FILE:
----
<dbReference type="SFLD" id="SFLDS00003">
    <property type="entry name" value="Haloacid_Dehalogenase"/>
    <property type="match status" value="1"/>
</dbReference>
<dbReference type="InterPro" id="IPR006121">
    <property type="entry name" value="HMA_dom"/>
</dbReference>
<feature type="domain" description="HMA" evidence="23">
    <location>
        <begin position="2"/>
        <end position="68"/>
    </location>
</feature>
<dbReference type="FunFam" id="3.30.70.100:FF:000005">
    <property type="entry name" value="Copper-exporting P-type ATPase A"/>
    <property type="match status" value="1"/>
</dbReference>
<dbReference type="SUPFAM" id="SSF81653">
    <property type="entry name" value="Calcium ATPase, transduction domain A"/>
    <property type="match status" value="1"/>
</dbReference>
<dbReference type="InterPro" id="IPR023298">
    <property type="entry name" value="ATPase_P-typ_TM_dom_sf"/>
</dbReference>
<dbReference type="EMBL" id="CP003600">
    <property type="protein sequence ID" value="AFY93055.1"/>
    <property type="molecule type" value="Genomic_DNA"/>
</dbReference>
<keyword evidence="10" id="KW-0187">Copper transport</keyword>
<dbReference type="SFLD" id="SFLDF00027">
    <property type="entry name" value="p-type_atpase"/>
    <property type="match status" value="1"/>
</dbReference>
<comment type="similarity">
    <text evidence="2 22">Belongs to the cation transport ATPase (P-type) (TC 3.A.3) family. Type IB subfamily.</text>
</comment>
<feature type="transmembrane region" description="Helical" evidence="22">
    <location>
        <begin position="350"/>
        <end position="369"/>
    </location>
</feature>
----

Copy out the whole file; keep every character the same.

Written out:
<dbReference type="SFLD" id="SFLDS00003">
    <property type="entry name" value="Haloacid_Dehalogenase"/>
    <property type="match status" value="1"/>
</dbReference>
<dbReference type="InterPro" id="IPR006121">
    <property type="entry name" value="HMA_dom"/>
</dbReference>
<feature type="domain" description="HMA" evidence="23">
    <location>
        <begin position="2"/>
        <end position="68"/>
    </location>
</feature>
<dbReference type="FunFam" id="3.30.70.100:FF:000005">
    <property type="entry name" value="Copper-exporting P-type ATPase A"/>
    <property type="match status" value="1"/>
</dbReference>
<dbReference type="SUPFAM" id="SSF81653">
    <property type="entry name" value="Calcium ATPase, transduction domain A"/>
    <property type="match status" value="1"/>
</dbReference>
<dbReference type="InterPro" id="IPR023298">
    <property type="entry name" value="ATPase_P-typ_TM_dom_sf"/>
</dbReference>
<dbReference type="EMBL" id="CP003600">
    <property type="protein sequence ID" value="AFY93055.1"/>
    <property type="molecule type" value="Genomic_DNA"/>
</dbReference>
<keyword evidence="10" id="KW-0187">Copper transport</keyword>
<dbReference type="SFLD" id="SFLDF00027">
    <property type="entry name" value="p-type_atpase"/>
    <property type="match status" value="1"/>
</dbReference>
<comment type="similarity">
    <text evidence="2 22">Belongs to the cation transport ATPase (P-type) (TC 3.A.3) family. Type IB subfamily.</text>
</comment>
<feature type="transmembrane region" description="Helical" evidence="22">
    <location>
        <begin position="350"/>
        <end position="369"/>
    </location>
</feature>